Mark, along with other officials was quoted after President Donald Trump asked for recommendations on whether torture works, if secret CIA black sites should be used again to interrogate suspects and whether the U.S. prison camp at Guantanamo Bay should not only stay open, but should accept future detainees, according to a draft executive order that signals sweeping changes to U.S. interrogation and detention policy. The Associated Press and other news organizations obtained a copy.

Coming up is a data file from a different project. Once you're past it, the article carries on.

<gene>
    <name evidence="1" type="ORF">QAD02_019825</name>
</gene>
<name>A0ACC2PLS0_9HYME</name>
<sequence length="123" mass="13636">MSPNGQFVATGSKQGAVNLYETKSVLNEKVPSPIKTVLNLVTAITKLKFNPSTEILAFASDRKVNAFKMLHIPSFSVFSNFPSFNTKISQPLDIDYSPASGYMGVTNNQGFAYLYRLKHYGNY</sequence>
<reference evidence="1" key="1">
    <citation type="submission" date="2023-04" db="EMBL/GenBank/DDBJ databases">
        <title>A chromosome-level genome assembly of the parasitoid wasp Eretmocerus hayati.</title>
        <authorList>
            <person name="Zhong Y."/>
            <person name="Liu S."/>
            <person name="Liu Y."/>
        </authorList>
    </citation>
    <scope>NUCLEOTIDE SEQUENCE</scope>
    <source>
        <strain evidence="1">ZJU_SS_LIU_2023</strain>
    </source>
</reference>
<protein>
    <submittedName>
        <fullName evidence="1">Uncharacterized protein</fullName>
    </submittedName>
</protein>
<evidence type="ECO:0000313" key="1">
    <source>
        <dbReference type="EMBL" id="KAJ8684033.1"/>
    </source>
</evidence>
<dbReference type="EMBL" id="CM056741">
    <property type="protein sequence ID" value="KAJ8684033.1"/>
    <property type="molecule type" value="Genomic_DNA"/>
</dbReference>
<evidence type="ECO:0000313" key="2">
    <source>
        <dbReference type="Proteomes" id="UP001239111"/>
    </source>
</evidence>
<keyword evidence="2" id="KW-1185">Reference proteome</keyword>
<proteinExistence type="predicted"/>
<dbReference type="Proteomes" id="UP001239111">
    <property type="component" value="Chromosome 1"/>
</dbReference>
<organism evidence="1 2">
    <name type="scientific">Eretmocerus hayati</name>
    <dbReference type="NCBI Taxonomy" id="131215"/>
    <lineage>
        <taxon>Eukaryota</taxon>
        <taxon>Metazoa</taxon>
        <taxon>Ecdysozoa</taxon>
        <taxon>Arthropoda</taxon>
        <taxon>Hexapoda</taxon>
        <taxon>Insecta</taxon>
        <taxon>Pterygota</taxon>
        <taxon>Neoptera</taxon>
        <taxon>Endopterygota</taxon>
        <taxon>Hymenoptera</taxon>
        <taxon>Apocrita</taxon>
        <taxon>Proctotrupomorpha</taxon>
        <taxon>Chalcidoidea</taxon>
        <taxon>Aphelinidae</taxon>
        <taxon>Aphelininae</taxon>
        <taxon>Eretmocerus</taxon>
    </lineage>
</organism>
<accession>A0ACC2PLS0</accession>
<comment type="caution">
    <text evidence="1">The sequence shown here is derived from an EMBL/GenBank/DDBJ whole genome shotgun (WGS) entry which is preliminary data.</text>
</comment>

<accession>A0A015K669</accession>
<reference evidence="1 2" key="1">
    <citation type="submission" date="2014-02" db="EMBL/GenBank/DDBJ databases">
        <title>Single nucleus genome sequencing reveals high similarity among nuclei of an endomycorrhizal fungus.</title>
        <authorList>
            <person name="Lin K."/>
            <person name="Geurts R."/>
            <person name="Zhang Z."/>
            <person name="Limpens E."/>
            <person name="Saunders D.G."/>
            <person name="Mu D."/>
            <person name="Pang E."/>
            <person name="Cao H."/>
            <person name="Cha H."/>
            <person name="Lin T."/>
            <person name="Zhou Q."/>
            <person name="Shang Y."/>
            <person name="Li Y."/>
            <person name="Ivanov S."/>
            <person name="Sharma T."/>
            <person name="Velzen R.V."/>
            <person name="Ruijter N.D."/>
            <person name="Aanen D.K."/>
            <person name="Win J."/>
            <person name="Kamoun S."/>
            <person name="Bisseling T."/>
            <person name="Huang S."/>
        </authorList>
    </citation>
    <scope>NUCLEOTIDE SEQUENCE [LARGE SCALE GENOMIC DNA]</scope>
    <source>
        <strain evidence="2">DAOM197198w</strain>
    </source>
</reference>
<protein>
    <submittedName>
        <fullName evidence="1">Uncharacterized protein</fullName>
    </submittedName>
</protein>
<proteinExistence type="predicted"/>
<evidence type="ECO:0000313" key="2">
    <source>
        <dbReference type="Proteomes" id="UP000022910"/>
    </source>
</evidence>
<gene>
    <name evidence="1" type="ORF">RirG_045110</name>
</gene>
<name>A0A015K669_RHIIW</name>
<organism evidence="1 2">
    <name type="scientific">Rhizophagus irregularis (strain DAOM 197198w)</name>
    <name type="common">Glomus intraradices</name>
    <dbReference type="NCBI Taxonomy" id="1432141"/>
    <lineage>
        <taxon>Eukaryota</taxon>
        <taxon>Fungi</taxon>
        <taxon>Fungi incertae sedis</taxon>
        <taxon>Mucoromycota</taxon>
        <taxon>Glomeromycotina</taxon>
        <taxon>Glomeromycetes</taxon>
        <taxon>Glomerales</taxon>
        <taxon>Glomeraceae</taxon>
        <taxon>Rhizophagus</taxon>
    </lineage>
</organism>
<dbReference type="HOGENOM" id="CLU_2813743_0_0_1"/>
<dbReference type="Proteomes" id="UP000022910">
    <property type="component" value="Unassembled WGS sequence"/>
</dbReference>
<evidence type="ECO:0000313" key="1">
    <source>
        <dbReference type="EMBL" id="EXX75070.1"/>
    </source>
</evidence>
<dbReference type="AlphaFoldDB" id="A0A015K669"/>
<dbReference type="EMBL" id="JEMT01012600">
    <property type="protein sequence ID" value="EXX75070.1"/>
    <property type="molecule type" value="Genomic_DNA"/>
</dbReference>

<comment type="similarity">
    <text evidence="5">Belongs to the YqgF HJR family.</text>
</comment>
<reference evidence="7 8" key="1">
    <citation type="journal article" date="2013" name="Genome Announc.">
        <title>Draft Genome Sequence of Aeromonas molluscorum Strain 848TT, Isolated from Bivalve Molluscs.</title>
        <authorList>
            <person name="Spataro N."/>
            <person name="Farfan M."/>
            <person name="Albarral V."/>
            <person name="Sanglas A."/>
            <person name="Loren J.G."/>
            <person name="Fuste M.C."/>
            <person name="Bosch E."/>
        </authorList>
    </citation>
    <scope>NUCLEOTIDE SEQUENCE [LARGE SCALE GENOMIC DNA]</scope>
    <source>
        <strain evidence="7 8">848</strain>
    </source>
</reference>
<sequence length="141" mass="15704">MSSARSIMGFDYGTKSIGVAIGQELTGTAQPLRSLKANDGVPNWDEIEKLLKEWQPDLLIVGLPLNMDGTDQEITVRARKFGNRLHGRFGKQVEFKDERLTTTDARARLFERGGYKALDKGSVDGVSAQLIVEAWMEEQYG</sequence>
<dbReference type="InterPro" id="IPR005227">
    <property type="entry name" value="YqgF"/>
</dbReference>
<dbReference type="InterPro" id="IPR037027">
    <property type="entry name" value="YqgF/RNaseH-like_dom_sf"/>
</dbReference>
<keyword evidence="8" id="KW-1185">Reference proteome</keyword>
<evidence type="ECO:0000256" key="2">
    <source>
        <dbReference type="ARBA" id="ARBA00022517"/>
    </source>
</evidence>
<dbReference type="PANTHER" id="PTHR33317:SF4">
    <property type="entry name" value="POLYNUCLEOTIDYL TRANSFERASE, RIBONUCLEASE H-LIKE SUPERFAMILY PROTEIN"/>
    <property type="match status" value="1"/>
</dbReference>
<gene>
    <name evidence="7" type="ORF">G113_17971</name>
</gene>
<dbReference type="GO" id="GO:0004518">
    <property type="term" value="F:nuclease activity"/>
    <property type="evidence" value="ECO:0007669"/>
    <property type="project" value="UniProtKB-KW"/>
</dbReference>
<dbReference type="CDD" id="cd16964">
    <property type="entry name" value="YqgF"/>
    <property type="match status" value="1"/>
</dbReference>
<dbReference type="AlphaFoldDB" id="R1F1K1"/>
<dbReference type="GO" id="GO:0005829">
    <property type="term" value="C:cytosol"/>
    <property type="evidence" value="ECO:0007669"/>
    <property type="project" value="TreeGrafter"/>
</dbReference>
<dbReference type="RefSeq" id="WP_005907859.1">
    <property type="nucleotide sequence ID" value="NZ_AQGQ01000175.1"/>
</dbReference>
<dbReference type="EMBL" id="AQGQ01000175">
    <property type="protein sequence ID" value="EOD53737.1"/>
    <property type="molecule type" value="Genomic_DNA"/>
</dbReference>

If the Trump administration resuscitates policies used under the Bush administration, it could jeopardize relations and intelligence sharing between the United States and European allies such as Britain. Prime Minister Teresa May, who is scheduled to meet Trump on Friday, told reporters that Britain “absolutely” condemns the use of torture.
The American Civil Liberties Union warned that if past policies return, the United States could see itself in the middle of a flurry of legal challenges at home and internationally. Torture is prohibited under international law.